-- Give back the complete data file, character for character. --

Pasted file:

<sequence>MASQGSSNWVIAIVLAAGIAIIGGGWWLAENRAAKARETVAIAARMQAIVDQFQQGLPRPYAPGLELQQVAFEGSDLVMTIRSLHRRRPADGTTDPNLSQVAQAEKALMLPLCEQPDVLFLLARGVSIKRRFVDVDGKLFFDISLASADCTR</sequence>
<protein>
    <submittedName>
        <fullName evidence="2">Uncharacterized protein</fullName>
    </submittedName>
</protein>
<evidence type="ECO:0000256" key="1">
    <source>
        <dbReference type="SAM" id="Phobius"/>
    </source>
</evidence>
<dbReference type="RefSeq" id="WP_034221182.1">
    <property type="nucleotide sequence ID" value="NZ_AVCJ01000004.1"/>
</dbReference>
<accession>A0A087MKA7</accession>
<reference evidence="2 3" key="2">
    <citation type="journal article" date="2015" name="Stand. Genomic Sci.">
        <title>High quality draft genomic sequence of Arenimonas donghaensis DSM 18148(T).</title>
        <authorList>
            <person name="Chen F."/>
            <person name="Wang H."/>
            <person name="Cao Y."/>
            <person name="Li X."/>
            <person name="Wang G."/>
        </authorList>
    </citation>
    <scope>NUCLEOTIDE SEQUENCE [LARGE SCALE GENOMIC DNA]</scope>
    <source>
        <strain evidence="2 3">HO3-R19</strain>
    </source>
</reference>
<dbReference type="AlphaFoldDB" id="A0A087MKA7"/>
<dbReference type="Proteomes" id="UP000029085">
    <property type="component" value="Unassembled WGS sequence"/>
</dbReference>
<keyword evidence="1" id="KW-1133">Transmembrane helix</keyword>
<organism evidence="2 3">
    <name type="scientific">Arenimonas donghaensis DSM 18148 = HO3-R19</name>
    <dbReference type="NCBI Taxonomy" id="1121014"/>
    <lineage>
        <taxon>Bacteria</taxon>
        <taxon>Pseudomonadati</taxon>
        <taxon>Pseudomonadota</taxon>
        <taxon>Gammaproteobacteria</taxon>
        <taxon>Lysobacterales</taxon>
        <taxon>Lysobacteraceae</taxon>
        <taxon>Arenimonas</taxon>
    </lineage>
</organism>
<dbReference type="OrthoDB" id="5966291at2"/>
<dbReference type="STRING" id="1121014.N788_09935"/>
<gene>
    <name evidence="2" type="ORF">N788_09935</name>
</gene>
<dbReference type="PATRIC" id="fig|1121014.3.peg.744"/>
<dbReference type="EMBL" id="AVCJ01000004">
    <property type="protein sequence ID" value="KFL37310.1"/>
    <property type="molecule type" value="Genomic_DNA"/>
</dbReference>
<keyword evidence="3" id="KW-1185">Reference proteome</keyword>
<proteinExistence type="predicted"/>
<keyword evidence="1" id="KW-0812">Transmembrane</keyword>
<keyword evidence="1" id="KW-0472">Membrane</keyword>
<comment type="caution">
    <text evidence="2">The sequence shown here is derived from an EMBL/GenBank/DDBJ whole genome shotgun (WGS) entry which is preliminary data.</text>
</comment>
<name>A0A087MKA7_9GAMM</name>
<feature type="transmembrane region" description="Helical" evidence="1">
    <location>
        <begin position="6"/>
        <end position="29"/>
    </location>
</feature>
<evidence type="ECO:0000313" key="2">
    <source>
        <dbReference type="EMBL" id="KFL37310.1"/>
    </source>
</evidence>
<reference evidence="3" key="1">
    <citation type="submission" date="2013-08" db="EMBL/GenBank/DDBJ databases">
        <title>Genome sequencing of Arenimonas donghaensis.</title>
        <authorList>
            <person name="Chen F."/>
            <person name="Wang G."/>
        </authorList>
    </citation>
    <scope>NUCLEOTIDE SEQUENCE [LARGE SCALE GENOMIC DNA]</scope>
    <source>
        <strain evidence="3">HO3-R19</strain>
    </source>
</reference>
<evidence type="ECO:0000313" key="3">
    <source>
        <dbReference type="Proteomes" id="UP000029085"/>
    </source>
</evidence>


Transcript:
<sequence>MASQGSSNWVIAIVLAAGIAIIGGGWWLAENRAAKARETVAIAARMQAIVDQFQQGLPRPYAPGLELQQVAFEGSDLVMTIRSLHRRRPADGTTDPNLSQVAQAEKALMLPLCEQPDVLFLLARGVSIKRRFVDVDGKLFFDISLASADCTR</sequence>
<protein>
    <submittedName>
        <fullName evidence="2">Uncharacterized protein</fullName>
    </submittedName>
</protein>
<evidence type="ECO:0000256" key="1">
    <source>
        <dbReference type="SAM" id="Phobius"/>
    </source>
</evidence>
<dbReference type="RefSeq" id="WP_034221182.1">
    <property type="nucleotide sequence ID" value="NZ_AVCJ01000004.1"/>
</dbReference>
<accession>A0A087MKA7</accession>
<reference evidence="2 3" key="2">
    <citation type="journal article" date="2015" name="Stand. Genomic Sci.">
        <title>High quality draft genomic sequence of Arenimonas donghaensis DSM 18148(T).</title>
        <authorList>
            <person name="Chen F."/>
            <person name="Wang H."/>
            <person name="Cao Y."/>
            <person name="Li X."/>
            <person name="Wang G."/>
        </authorList>
    </citation>
    <scope>NUCLEOTIDE SEQUENCE [LARGE SCALE GENOMIC DNA]</scope>
    <source>
        <strain evidence="2 3">HO3-R19</strain>
    </source>
</reference>
<dbReference type="AlphaFoldDB" id="A0A087MKA7"/>
<dbReference type="Proteomes" id="UP000029085">
    <property type="component" value="Unassembled WGS sequence"/>
</dbReference>
<keyword evidence="1" id="KW-1133">Transmembrane helix</keyword>
<organism evidence="2 3">
    <name type="scientific">Arenimonas donghaensis DSM 18148 = HO3-R19</name>
    <dbReference type="NCBI Taxonomy" id="1121014"/>
    <lineage>
        <taxon>Bacteria</taxon>
        <taxon>Pseudomonadati</taxon>
        <taxon>Pseudomonadota</taxon>
        <taxon>Gammaproteobacteria</taxon>
        <taxon>Lysobacterales</taxon>
        <taxon>Lysobacteraceae</taxon>
        <taxon>Arenimonas</taxon>
    </lineage>
</organism>
<dbReference type="OrthoDB" id="5966291at2"/>
<dbReference type="STRING" id="1121014.N788_09935"/>
<gene>
    <name evidence="2" type="ORF">N788_09935</name>
</gene>
<dbReference type="PATRIC" id="fig|1121014.3.peg.744"/>
<dbReference type="EMBL" id="AVCJ01000004">
    <property type="protein sequence ID" value="KFL37310.1"/>
    <property type="molecule type" value="Genomic_DNA"/>
</dbReference>
<keyword evidence="3" id="KW-1185">Reference proteome</keyword>
<proteinExistence type="predicted"/>
<keyword evidence="1" id="KW-0812">Transmembrane</keyword>
<keyword evidence="1" id="KW-0472">Membrane</keyword>
<comment type="caution">
    <text evidence="2">The sequence shown here is derived from an EMBL/GenBank/DDBJ whole genome shotgun (WGS) entry which is preliminary data.</text>
</comment>
<name>A0A087MKA7_9GAMM</name>
<feature type="transmembrane region" description="Helical" evidence="1">
    <location>
        <begin position="6"/>
        <end position="29"/>
    </location>
</feature>
<evidence type="ECO:0000313" key="2">
    <source>
        <dbReference type="EMBL" id="KFL37310.1"/>
    </source>
</evidence>
<reference evidence="3" key="1">
    <citation type="submission" date="2013-08" db="EMBL/GenBank/DDBJ databases">
        <title>Genome sequencing of Arenimonas donghaensis.</title>
        <authorList>
            <person name="Chen F."/>
            <person name="Wang G."/>
        </authorList>
    </citation>
    <scope>NUCLEOTIDE SEQUENCE [LARGE SCALE GENOMIC DNA]</scope>
    <source>
        <strain evidence="3">HO3-R19</strain>
    </source>
</reference>
<evidence type="ECO:0000313" key="3">
    <source>
        <dbReference type="Proteomes" id="UP000029085"/>
    </source>
</evidence>